The number of Japanese players earning themselves moves to Europe is steadily on the rise so for last week’s Soccer Magazine column I focused on the chances of one of them, Akihiro Ienaga, making the grade at Mallorca in Spain.
Twelve months after getting relegated from J1 with Oita Trinita, Akihiro Ienaga has completed a remarkable turnaround and, having secured a move to R.C.D Mallorca, will look to become the first Japanese player to really make his mark in Spain’s Primera Liga.
I have a sneaking suspicion he may just do it, although I am certainly not alone in that opinion.
Since 2008 he has helped Oita to a Nabisco Cup triumph and been instrumental in Cerezo Osaka’s spectacular surge into the AFC Champions League, but there was always the fear that he would never fulfil his full potential.
While Ienaga’s talent has never been in doubt, his attitude has sometimes held him back and as the likes of Keisuke Honda – with whom he played for Gamba Osaka junior youth – began to earn reputations for themselves on the pitch, Ienaga found himself out on loan in each of the last three seasons – largely because he didn’t see eye-to-eye with Akira Nishino.
It looked as if a move abroad may be the best solution for him to really make the step up, and last January I visited Plymouth Argyle in England, where Ienaga had spent some time on trial.
Chief Operating Officer of the club, Tony Campbell, remarked on the player’s standout ability amongst the various Japanese players who had visited the club, and suggested that his mentality was perhaps more suited to a European style of play.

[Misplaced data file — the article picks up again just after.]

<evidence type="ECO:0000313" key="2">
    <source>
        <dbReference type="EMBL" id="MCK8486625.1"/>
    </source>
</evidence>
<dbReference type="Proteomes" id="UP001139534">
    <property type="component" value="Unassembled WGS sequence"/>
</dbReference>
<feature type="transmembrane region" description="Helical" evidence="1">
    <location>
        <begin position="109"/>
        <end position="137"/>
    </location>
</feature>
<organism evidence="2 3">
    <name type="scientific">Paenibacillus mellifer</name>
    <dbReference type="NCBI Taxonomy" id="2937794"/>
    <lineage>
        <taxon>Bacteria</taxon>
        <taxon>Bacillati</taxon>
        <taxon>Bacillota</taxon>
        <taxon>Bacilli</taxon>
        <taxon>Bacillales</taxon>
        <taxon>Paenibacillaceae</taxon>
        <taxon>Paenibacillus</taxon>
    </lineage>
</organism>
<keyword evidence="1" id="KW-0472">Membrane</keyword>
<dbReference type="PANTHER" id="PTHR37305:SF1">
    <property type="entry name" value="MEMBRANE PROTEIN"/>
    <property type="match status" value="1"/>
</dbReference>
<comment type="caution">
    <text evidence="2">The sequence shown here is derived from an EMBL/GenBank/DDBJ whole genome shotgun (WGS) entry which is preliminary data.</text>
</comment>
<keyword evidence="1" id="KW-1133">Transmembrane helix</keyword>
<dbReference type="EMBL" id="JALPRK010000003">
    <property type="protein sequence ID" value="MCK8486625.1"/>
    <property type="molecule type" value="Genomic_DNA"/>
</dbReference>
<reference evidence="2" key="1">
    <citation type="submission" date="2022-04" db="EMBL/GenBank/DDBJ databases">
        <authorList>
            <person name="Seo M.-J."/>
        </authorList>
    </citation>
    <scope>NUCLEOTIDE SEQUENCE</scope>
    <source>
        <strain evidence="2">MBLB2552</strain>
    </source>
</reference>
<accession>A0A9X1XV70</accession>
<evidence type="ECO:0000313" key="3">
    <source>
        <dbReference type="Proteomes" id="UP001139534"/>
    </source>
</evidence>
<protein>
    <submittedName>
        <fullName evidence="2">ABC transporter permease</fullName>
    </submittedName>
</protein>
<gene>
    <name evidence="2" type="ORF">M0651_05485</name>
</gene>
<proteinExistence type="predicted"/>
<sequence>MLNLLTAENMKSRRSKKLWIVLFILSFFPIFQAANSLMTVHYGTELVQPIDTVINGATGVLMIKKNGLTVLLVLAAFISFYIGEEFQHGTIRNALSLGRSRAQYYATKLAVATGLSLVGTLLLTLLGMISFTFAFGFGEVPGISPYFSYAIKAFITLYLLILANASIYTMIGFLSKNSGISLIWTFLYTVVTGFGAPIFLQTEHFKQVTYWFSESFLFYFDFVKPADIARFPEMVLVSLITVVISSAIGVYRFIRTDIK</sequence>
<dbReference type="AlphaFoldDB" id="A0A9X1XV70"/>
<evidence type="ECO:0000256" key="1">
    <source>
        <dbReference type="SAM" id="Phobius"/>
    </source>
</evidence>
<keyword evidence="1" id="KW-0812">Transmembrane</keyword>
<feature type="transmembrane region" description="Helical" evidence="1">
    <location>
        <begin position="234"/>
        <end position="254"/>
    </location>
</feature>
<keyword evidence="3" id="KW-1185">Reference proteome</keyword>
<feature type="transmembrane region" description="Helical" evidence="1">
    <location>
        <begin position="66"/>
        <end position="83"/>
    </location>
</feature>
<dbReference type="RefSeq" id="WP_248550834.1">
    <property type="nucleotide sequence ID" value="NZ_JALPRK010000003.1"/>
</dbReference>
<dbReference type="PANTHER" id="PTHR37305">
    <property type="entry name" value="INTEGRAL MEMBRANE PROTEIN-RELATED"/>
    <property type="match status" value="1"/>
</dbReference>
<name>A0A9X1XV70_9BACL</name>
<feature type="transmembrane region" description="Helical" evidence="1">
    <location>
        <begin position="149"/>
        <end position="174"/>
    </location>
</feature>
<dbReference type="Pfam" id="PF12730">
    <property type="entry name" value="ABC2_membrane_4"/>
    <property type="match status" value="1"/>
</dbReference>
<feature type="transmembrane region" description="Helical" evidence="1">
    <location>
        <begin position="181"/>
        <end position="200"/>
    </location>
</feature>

“When Ienaga came over he said he really enjoyed training in England because it was different. On one of our training sessions we turned the goals round, so they had to get the ball in behind and score. He’d never done it, but he loved it, because it was different.”
Endo Yasuhito is also a big Ienaga fan, and back in August selected him as his favourite current J.League player.
“Now I like Ienaga, he is a great player with huge potential. I feel he could make it into the national team and also abroad as well.”
Ienaga will now have the opportunity to prove his former teammate right, and at the same time will have the chance to lay to rest the ghosts of previous Japanese players who have tried and failed in Spain.
Shunsuke Nakamura is the most recent to have come up short in the country during his period at Espanyol, where he struggled to adapt with the Spanish style after too long in the inferior SPL. Before him went the likes of Shoji Jo and Yoshito Okubo who were also given chances in the country – the latter interestingly also at Mallorca – but failed to make the grade.
Ienaga is perhaps a different breed of player to his predecessors though, and his openness to new ideas will certainly stand him in good stead in La Liga. His former coach at Oita, Ranko Popovic, is delighted that ‘Aki’ has received this opportunity, referring to the progress he has made since he started working with him two seasons ago.
“Aki had some difficulties at the start with changing some things and I was very strict with him. He learned though and he is a very good player.”
Popovic recalls one instance in particular that underlined the player’s ability.
“I played him volante in one game and he had never played there before. People said I was crazy to force him into this position but he was the Man of the Match.
“I saw big potential in him and now we are seeing the fruits of that. I told him at Oita, ‘You must be the best. I don’t want you in the middle, if you are in the middle you don’t exist to me. You must be the best.’”
Such harsh treatment can go one of two ways, with the player either choosing to rise to the task or give up entirely. Ienaga’s quality is shown in the fact that he did the former, and his decision to take on this latest challenge in Spain could see him grow even more in the next few years.